Project Eternity - Update #11, Interview
Adam Brennecke has posted a quick Project Eternity update, promising "something fun and special" when they pass $50k backers (currently $2.1M, 48,666 backers as of writing):
It's been an amazing week and we are getting close to doubling our initial goal of $1.1 million. The next stretch goal at $2.2 million adds a new region, faction, and companion along with French, German, and Spanish translations.
We are also getting close to 50k backers! We have something fun and special planned for all of our backers when we hit this milestone, so keep a look out for an update on Monday about it.
There's also a new article / interview at Gamasutra. Here, Josh Sawyer discusses text versus cinematic animation:
Sawyer recalls a particular element of 1992 MicroProse RPG Darklands, whereby interactions were only subtly illustrated via text against loose watercolor illustrations. The images were enough to suggest key elements, but it was the text that carried the imagery.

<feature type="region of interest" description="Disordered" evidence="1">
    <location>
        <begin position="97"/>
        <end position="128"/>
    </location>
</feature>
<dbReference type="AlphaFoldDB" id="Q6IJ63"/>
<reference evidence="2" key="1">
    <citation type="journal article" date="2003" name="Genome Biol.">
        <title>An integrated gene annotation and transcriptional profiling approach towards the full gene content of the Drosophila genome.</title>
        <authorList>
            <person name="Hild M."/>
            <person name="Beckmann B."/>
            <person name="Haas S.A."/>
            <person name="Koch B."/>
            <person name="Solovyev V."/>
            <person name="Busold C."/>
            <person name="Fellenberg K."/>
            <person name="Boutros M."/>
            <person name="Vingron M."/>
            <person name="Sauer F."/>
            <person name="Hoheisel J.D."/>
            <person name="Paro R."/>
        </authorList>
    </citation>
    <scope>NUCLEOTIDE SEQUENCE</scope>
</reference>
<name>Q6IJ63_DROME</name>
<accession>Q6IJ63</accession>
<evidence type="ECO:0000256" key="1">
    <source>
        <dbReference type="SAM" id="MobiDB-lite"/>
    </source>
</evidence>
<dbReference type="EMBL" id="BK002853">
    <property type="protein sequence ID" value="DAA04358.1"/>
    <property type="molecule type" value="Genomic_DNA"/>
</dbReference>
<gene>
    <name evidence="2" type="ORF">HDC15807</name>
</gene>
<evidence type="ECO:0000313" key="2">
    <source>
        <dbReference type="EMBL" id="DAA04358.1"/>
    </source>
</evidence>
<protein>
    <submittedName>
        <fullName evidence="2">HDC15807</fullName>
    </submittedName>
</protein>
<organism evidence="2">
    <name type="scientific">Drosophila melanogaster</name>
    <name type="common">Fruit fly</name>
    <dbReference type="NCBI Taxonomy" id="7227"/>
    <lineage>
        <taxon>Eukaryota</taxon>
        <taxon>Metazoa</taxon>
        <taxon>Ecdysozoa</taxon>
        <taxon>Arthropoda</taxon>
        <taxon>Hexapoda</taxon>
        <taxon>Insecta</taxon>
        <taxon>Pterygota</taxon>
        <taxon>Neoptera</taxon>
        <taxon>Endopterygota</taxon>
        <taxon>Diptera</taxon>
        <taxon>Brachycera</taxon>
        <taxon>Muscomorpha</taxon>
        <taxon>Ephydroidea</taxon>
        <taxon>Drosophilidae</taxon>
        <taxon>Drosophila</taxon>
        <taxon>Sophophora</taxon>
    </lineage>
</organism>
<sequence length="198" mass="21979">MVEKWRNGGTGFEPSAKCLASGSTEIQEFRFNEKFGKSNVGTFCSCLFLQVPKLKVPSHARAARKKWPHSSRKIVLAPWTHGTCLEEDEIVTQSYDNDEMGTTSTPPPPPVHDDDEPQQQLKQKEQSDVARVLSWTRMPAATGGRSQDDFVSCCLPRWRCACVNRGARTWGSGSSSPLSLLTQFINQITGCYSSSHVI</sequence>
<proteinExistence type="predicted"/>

Older games with technical limitations had to get very creative about how to immerse players and capture their imaginations, says Sawyer, since they didn't have the option to be literal -- and that's something Obsidian wants to keep in mind through the old-school visuals and interface of Project Eternity.
And when it comes to the idea that today's audiences don't like to read text, or that communicating a story through prose rather than through gameplay automatically represents some kind of narrative failure, Sawyer isn't sold. The idea that all players should like the same things, or that players can be segregated into "ones that like story" and "ones that like combat" seem equally fallacious to him.
"This has been bugging me a lot lately," he says. "In the past few years there's been a trend toward designing games with mechanics for people who don't like those mechanics, and it blows my mind... I look at a lot of mechanics, like 'hey, let's write dialog for people who don't like to read!' You were writing with the assumption that they do want to read some of it, right? If people don't want to read, why are we writing? And if people don't like combat, why do you have combat in it?"
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